ORLANDO, FL (April 6, 2011) Numerous studies show that non-steroidal anti-inflammatory drugs (NSAIDs) reduce the risk of colon cancer. However, animal studies testing the NSAID naproxen or its derivative, NO-naproxen, have focused primarily on chemically-induced tumor formation. Now, researchers at Fox Chase Cancer Center find that naproxen and NO-naproxen reduce tumor formation in a strain of mutant mice that spontaneously develop colon tumors. The data also suggest that naproxen blocks a gatekeeper step that initiates tumor formation.
Margie Clapper, PhD, Co-Leader of the Cancer Prevention and Control Program at Fox Chase, will present the data in a late-breaking abstract session at the AACR 102nd Annual Meeting 2011 on Wednesday, April 6.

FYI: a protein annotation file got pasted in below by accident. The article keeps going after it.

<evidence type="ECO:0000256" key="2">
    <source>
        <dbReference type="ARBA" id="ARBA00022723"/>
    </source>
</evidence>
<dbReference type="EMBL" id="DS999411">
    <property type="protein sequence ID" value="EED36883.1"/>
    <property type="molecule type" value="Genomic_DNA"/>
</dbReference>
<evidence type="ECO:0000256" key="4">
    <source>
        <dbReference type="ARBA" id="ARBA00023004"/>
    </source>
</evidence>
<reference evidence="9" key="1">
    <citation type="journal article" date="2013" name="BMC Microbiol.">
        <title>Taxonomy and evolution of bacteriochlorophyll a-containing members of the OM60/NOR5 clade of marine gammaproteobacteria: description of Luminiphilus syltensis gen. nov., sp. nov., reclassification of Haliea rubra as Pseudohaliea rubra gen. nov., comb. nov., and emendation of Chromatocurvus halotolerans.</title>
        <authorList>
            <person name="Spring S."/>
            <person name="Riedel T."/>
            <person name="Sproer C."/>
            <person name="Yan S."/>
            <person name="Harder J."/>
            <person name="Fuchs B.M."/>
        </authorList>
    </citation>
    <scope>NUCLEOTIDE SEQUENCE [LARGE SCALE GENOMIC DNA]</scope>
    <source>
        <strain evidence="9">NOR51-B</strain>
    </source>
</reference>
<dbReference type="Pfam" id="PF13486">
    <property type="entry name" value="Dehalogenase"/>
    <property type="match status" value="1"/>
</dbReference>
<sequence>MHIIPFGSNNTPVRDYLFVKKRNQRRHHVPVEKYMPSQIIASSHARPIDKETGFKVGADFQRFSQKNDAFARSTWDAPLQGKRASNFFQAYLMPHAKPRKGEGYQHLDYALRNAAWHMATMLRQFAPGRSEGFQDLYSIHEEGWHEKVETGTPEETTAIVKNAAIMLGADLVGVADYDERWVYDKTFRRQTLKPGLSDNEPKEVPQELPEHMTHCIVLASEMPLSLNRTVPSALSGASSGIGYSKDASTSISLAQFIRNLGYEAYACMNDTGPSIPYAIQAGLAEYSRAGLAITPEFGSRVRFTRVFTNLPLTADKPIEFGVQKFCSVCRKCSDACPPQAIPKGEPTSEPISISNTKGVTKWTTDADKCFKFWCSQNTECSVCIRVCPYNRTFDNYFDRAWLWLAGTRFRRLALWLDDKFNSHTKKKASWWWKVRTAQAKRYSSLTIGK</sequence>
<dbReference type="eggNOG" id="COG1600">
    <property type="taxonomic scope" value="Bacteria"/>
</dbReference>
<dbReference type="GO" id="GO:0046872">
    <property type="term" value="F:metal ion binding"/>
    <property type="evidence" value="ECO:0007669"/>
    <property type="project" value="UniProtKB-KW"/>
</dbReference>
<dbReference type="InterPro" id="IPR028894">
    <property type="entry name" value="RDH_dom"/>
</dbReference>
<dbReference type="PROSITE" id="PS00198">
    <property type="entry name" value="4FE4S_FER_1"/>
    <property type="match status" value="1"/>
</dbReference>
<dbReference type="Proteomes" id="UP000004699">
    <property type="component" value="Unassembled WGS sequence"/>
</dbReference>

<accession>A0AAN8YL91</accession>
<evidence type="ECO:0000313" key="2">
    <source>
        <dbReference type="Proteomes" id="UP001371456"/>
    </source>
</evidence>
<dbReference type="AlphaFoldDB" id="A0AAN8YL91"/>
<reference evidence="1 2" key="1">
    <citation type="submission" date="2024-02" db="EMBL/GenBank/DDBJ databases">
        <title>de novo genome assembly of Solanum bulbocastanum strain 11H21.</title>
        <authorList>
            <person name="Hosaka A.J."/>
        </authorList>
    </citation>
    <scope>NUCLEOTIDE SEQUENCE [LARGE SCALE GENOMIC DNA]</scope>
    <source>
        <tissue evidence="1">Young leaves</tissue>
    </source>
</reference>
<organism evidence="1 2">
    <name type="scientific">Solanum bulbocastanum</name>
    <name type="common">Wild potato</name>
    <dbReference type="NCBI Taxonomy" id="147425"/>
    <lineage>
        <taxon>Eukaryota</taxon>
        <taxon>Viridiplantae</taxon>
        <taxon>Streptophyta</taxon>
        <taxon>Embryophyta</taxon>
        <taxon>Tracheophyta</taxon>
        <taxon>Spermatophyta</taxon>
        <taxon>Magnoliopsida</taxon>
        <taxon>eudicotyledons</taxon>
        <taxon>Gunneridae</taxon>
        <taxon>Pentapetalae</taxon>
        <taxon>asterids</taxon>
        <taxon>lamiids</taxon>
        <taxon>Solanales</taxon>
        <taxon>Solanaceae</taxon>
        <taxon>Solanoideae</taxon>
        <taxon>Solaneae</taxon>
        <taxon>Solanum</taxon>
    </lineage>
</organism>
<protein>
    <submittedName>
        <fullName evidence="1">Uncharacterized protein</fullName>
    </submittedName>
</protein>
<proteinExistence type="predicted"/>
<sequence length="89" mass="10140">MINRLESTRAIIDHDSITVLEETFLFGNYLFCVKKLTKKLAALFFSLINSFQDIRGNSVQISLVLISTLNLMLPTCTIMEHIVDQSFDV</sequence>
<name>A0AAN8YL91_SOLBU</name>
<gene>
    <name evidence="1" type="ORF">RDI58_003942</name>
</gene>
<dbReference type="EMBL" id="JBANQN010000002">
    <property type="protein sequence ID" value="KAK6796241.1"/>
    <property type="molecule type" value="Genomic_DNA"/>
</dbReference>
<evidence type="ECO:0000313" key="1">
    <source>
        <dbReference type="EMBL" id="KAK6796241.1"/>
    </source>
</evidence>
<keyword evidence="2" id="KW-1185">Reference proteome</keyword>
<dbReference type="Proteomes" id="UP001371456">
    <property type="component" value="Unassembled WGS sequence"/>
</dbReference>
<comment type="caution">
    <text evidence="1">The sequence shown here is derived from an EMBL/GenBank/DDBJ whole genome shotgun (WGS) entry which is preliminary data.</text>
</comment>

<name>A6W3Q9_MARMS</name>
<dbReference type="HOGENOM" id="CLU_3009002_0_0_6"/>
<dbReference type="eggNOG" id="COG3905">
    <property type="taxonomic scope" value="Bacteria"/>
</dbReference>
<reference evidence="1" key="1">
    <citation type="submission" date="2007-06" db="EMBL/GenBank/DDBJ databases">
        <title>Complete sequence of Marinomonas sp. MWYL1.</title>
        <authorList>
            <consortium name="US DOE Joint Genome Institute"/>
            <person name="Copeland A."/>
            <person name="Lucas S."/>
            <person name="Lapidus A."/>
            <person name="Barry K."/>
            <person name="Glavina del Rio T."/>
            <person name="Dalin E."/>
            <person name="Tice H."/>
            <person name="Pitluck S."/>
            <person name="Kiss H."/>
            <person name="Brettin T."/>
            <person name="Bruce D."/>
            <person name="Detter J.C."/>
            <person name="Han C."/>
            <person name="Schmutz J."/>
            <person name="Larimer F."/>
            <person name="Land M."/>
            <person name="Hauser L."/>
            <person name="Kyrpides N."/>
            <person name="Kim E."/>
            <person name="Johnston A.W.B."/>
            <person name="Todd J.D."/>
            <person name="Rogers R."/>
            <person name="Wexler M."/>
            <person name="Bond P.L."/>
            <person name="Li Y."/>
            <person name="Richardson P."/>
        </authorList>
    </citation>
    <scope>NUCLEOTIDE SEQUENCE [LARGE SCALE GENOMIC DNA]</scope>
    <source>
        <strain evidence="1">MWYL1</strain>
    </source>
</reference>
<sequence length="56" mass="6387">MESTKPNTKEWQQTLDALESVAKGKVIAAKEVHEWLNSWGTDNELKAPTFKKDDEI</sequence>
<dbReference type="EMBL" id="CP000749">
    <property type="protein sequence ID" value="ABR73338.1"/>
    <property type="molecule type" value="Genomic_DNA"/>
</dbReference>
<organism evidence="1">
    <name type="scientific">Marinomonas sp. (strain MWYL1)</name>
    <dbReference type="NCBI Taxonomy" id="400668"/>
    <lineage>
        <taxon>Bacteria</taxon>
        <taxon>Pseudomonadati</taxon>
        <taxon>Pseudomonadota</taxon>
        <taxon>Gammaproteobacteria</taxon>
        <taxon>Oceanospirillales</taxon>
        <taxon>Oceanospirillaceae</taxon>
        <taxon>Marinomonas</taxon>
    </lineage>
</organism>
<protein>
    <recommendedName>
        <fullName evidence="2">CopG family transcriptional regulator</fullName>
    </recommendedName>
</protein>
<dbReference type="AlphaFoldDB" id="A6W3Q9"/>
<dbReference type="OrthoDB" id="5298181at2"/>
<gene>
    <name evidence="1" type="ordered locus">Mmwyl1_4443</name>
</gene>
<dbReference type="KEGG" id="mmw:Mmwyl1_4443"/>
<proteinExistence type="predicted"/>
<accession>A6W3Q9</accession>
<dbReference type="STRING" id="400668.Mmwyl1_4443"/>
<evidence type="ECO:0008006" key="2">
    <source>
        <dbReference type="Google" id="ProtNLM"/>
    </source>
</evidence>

"There is a major effect on the very small lesions, about a 90% reduction in the mutant mice treated with naproxen compared with control animals," says Clapper. "That tells us this drug may be very appropriate for intervening early in people, far in advance of the development of large tumors. We might be able to have a significant impact on the very early and small lesions, thus reducing the morbidity associated with the disease."
Scientists have shown previously that both naproxen and NO-naproxen kill colon cancer cells in culture, with NO-naproxen appearing to be more powerful than naproxen. In the current study, the team fed mice genetically predisposed to spontaneously develop colon tumors either regular food or food supplemented with high- or low-dose naproxen or high- or low-dose NO-naproxen. After 45 days, they found that mice fed low-dose naproxen had 70.3% fewer small tumors than the control animals and mice fed low-dose NO-naproxen had 64.0% fewer tumors than control animals. Moreover, a 89.3% reduction in very small tumors, known as microadenomas, was observed when mice were fed high-dose naproxen.
Although Clapper and first author Wen-Chi Chang, PhD, Assistant Research Professor
|Contact: Diana Quattrone|
Fox Chase Cancer Center